Where, then, shall we find these men? Certainly among the descendants of Cain. In Genesis 4:17-24, we find Cain described as the founder of civil institutions and social life: the name he gives to his son testifies to his determination that his race shall be trained men. They advance rapidly in the arts, become rich, refined, luxurious, but also martial and arrogant. The picture terminates in a boastful hero parading himself before his admiring wives, displaying to them his weapons, and vaunting himself in a poem of no mean merit as ten times superior to their forefather Cain. His namesake in the race of Seth also indites a poem; but it is a groan over their hard toil, and the difficulty with which, by incessant labour, they earned their daily bread. To the simple "daughters of the adam," these men, enriched by the possession of implements of metal, playing sweet music on harp and pipe, and rendered invincible by the deadly weapons they had forged, must have seemed indeed as very "sons of the Elohim." The Sethites could not have taken the Cainite women according to their fancy in the way described, protected as they were by armed men; but the whole phrase, "whomsoever they would," reeks of that arrogancy and wantonness of which the polygamist Lamech had set so notable an example. And so, not by the women corrupting nobler natures, but by these strong men acting according to their lust, the race with the birthright sank to the Cainite level, and God had no longer a people on earth worthy of His choice.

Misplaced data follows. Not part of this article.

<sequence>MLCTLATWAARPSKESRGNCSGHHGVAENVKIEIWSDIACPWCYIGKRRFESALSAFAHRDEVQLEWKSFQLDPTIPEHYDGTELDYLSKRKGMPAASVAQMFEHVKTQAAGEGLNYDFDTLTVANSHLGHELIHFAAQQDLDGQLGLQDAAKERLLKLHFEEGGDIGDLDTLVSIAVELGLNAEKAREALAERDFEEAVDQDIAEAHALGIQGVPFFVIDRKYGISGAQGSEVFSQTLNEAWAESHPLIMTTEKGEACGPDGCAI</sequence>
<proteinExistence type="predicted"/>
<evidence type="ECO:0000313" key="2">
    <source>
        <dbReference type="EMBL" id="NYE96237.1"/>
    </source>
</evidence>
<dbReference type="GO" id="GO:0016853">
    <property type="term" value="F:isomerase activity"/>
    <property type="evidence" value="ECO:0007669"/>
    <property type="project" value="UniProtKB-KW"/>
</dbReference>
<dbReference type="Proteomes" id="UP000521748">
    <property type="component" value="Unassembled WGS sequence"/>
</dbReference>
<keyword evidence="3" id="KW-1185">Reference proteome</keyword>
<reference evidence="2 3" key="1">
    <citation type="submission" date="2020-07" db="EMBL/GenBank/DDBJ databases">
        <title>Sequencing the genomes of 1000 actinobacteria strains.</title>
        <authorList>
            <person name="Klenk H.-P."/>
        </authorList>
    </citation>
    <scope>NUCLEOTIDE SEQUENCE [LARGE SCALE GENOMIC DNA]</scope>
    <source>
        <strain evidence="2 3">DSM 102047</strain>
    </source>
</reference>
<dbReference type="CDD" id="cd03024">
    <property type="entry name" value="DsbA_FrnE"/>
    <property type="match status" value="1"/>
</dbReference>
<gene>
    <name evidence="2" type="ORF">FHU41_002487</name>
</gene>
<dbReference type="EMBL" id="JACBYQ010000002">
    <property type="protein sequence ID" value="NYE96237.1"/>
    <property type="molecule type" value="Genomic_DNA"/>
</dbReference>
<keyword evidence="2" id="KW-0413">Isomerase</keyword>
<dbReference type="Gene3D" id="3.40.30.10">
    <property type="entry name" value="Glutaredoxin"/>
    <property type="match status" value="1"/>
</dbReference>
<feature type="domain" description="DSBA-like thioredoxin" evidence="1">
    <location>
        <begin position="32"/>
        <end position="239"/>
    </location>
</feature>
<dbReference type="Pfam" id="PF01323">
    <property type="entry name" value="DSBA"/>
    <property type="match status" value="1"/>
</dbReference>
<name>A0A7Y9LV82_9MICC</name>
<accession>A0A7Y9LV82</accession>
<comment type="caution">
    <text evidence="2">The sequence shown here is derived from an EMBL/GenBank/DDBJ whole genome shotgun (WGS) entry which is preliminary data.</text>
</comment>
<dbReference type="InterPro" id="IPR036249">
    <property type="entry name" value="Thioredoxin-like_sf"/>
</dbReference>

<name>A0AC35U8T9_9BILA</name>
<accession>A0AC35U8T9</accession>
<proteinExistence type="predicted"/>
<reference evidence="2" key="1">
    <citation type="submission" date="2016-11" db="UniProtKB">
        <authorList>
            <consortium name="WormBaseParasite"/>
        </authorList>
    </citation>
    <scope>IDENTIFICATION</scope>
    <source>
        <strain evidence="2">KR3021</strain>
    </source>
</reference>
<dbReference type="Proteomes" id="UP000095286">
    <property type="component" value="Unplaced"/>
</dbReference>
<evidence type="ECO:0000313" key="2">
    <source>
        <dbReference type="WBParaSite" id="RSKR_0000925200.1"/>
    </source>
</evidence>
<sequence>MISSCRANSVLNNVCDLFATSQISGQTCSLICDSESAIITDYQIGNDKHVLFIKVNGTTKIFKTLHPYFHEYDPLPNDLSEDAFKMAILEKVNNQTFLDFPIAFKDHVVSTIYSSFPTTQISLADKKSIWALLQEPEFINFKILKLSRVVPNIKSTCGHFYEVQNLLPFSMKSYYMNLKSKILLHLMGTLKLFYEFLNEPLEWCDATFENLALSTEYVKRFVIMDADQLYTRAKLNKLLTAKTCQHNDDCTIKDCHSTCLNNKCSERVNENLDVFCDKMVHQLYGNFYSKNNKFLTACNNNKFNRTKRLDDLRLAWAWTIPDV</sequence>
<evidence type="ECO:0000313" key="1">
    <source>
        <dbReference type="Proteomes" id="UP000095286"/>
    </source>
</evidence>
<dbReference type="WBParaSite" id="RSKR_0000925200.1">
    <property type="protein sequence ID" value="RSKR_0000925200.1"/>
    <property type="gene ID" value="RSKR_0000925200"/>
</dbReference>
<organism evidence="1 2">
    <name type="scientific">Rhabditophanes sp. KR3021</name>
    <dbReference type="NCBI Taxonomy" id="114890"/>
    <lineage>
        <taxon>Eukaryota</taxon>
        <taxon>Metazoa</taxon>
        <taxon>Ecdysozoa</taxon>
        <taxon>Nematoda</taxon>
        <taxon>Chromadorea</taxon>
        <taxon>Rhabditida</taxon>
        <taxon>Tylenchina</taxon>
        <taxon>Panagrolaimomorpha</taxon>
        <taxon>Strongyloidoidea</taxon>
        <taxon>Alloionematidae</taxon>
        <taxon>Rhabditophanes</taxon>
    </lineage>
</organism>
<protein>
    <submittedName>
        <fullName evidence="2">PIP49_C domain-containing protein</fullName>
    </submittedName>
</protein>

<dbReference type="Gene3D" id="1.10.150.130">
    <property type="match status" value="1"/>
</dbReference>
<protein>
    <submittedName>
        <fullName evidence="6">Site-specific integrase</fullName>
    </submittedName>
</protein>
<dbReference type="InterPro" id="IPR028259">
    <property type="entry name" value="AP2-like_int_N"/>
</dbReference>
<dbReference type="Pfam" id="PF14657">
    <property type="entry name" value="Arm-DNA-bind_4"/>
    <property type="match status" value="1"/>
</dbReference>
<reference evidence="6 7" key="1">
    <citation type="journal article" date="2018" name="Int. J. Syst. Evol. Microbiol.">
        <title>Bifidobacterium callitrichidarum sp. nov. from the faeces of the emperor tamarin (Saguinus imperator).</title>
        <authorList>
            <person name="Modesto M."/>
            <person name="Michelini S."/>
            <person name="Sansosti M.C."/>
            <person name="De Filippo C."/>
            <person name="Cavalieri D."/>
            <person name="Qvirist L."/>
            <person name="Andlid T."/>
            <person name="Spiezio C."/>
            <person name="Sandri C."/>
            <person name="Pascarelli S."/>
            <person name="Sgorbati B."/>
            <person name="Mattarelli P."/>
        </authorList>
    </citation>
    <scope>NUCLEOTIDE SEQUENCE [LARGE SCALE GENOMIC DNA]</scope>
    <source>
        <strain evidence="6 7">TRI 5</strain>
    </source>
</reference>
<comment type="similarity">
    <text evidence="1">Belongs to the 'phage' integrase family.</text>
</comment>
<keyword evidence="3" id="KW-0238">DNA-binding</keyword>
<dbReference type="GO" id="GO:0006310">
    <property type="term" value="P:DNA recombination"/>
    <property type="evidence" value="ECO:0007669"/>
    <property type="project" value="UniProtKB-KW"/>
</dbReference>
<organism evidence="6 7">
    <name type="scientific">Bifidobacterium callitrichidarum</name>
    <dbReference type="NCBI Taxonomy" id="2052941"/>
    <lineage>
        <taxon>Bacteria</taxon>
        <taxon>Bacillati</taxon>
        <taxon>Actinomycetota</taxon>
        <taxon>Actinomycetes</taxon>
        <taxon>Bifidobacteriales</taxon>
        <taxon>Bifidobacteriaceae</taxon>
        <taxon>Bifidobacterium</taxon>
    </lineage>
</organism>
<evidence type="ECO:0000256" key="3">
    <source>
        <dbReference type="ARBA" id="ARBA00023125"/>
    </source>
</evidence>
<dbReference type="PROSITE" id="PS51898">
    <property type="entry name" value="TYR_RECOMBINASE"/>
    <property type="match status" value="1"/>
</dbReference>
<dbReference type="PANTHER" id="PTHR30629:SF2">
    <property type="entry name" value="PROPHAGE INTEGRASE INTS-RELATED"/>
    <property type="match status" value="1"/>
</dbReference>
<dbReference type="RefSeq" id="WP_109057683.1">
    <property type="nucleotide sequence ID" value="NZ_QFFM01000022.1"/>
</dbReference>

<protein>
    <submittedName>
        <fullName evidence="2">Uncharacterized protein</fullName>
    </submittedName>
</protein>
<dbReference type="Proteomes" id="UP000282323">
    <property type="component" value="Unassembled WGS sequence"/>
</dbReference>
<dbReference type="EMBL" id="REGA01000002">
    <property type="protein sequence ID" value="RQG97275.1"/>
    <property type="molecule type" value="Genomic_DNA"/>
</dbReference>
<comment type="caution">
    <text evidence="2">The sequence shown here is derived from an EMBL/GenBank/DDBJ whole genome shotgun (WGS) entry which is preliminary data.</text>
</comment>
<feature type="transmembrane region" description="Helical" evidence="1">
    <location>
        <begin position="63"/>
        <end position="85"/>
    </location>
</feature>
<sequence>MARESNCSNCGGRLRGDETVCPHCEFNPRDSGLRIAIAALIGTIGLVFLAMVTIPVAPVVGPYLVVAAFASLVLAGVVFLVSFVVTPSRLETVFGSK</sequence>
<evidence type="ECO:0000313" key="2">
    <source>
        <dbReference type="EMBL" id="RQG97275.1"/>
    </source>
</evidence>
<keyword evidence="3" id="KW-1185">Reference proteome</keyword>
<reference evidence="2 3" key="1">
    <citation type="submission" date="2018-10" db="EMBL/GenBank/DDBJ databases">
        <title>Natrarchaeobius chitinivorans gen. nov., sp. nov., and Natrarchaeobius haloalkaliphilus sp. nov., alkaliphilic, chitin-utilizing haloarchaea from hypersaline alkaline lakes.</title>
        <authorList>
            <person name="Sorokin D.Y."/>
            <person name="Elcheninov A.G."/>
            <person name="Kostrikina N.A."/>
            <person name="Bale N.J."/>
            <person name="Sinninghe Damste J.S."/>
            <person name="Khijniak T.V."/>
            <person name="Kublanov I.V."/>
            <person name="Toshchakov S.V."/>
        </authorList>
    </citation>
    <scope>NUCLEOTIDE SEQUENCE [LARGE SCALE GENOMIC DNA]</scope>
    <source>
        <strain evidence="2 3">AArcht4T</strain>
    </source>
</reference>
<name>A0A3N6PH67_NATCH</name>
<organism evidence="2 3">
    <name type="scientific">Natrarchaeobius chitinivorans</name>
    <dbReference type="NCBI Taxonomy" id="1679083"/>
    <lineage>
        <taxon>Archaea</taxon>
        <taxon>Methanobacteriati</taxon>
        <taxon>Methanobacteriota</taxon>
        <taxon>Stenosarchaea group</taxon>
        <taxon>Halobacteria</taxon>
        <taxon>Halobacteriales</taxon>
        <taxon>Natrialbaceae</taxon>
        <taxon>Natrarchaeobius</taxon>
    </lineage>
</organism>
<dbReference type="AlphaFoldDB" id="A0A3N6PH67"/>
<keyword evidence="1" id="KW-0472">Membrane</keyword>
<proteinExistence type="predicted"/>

6:1-7 The most remarkable thing concerning the old world, is the destroying of it by the deluge, or flood. We are told of the abounding iniquity of that wicked world: God's just wrath, and his holy resolution to punish it. In all ages there has been a peculiar curse of God upon marriages between professors of true religion and its avowed enemies. The evil example of the ungodly party corrupts or greatly hurts the other. Family religion is put an end to, and the children are trained up according to the worldly maxims of that parent who is without the fear of God. If we profess to be the sons and daughters of the Lord Almighty, we must not marry without his consent. He will never give his blessing, if we prefer beauty, wit, wealth, or worldly honours, to faith and holiness. The Spirit of God strove with men, by sending Enoch, Noah, and perhaps others, to preach to them; by waiting to be gracious, notwithstanding their rebellions; and by exciting alarm and convictions in their consciences. But the Lord declared that his Spirit should not thus strive with men always; he would leave them to be hardened in sin, and ripened for destruction. This he determined on, because man was flesh: not only frail and feeble, but carnal and depraved; having misused the noble powers of his soul to gratify his corrupt inclinations. God sees all the wickedness that is among the children of men; it cannot be hid from him now; and if it be not repented of, it shall be made known by him shortly. The wickedness of a people is great indeed, when noted sinners are men renowned among them. Very much sin was committed in all places, by all sorts of people. Any one might see that the wickedness of man was great: but God saw that every imagination, or purpose, of the thoughts of man's heart, was only evil continually. This was the bitter root, the corrupt spring. The heart was deceitful and desperately wicked; the principles were corrupt; the habits and dispositions evil. Their designs and devices were wicked. They did evil deliberately, contriving how to do mischief. There was no good among them. God saw man's wickedness as one injured and wronged by it. He saw it as a tender father sees the folly and stubbornness of a rebellious and disobedient child, which grieves him, and makes him wish he had been childless. The words here used are remarkable; they are used after the manner of men, and do not mean that God can change, or be unhappy. Does God thus hate our sin? And shall not we be grieved to the heart for it? Oh that we may look on Him whom we have grieved, and mourn! God repented that he had made man; but we never find him repent that he redeemed man. God resolves to destroy man: the original word is very striking, 'I will wipe off man from the earth,' as dirt or filth is wiped off from a place which should be clean, and is thrown to the dunghill, the proper place for it. God speaks of man as his own creature, when he resolves upon his punishment. Those forfeit their lives who do not answer the end of their living. God speaks of resolution concerning men, after his Spirit had been long striving with them in vain. None are punished by the justice of God, but those who hate to be reformed by the grace of God.